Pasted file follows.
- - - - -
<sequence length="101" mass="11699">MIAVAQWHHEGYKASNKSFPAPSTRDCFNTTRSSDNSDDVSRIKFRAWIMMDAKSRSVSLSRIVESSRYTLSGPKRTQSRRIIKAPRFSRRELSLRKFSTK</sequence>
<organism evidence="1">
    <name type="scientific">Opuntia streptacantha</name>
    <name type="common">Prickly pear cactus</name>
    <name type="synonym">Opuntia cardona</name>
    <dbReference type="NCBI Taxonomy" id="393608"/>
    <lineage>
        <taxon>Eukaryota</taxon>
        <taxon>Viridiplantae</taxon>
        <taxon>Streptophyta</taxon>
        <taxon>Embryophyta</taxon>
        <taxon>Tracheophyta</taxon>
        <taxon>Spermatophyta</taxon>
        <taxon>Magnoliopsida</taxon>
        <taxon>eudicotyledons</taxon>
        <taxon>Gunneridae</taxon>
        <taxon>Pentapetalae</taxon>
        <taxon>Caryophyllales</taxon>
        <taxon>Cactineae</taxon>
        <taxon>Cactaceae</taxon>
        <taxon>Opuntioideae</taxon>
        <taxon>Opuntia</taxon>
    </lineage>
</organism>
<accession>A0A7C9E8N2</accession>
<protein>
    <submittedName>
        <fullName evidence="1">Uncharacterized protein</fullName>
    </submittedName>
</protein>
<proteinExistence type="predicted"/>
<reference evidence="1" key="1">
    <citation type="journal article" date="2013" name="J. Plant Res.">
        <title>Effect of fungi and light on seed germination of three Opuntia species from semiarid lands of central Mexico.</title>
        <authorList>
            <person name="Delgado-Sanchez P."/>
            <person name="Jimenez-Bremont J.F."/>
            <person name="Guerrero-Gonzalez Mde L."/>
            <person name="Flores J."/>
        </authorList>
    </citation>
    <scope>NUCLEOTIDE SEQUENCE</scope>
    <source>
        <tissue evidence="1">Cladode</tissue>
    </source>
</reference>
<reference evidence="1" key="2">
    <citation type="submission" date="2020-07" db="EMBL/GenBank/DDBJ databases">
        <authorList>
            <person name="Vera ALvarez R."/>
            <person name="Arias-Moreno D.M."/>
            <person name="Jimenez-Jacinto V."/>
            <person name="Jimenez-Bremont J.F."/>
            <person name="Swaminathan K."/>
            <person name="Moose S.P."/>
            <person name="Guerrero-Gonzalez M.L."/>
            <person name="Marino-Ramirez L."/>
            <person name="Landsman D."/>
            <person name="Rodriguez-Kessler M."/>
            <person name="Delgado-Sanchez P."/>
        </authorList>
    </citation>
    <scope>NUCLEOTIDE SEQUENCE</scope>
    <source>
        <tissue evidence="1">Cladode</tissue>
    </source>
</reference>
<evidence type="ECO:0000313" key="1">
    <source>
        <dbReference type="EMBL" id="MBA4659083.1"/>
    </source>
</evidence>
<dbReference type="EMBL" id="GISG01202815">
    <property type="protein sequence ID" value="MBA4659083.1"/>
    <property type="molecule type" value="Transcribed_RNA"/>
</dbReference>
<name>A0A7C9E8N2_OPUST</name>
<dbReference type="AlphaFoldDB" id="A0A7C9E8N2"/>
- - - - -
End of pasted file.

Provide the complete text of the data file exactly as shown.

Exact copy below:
<sequence length="101" mass="11699">MIAVAQWHHEGYKASNKSFPAPSTRDCFNTTRSSDNSDDVSRIKFRAWIMMDAKSRSVSLSRIVESSRYTLSGPKRTQSRRIIKAPRFSRRELSLRKFSTK</sequence>
<organism evidence="1">
    <name type="scientific">Opuntia streptacantha</name>
    <name type="common">Prickly pear cactus</name>
    <name type="synonym">Opuntia cardona</name>
    <dbReference type="NCBI Taxonomy" id="393608"/>
    <lineage>
        <taxon>Eukaryota</taxon>
        <taxon>Viridiplantae</taxon>
        <taxon>Streptophyta</taxon>
        <taxon>Embryophyta</taxon>
        <taxon>Tracheophyta</taxon>
        <taxon>Spermatophyta</taxon>
        <taxon>Magnoliopsida</taxon>
        <taxon>eudicotyledons</taxon>
        <taxon>Gunneridae</taxon>
        <taxon>Pentapetalae</taxon>
        <taxon>Caryophyllales</taxon>
        <taxon>Cactineae</taxon>
        <taxon>Cactaceae</taxon>
        <taxon>Opuntioideae</taxon>
        <taxon>Opuntia</taxon>
    </lineage>
</organism>
<accession>A0A7C9E8N2</accession>
<protein>
    <submittedName>
        <fullName evidence="1">Uncharacterized protein</fullName>
    </submittedName>
</protein>
<proteinExistence type="predicted"/>
<reference evidence="1" key="1">
    <citation type="journal article" date="2013" name="J. Plant Res.">
        <title>Effect of fungi and light on seed germination of three Opuntia species from semiarid lands of central Mexico.</title>
        <authorList>
            <person name="Delgado-Sanchez P."/>
            <person name="Jimenez-Bremont J.F."/>
            <person name="Guerrero-Gonzalez Mde L."/>
            <person name="Flores J."/>
        </authorList>
    </citation>
    <scope>NUCLEOTIDE SEQUENCE</scope>
    <source>
        <tissue evidence="1">Cladode</tissue>
    </source>
</reference>
<reference evidence="1" key="2">
    <citation type="submission" date="2020-07" db="EMBL/GenBank/DDBJ databases">
        <authorList>
            <person name="Vera ALvarez R."/>
            <person name="Arias-Moreno D.M."/>
            <person name="Jimenez-Jacinto V."/>
            <person name="Jimenez-Bremont J.F."/>
            <person name="Swaminathan K."/>
            <person name="Moose S.P."/>
            <person name="Guerrero-Gonzalez M.L."/>
            <person name="Marino-Ramirez L."/>
            <person name="Landsman D."/>
            <person name="Rodriguez-Kessler M."/>
            <person name="Delgado-Sanchez P."/>
        </authorList>
    </citation>
    <scope>NUCLEOTIDE SEQUENCE</scope>
    <source>
        <tissue evidence="1">Cladode</tissue>
    </source>
</reference>
<evidence type="ECO:0000313" key="1">
    <source>
        <dbReference type="EMBL" id="MBA4659083.1"/>
    </source>
</evidence>
<dbReference type="EMBL" id="GISG01202815">
    <property type="protein sequence ID" value="MBA4659083.1"/>
    <property type="molecule type" value="Transcribed_RNA"/>
</dbReference>
<name>A0A7C9E8N2_OPUST</name>
<dbReference type="AlphaFoldDB" id="A0A7C9E8N2"/>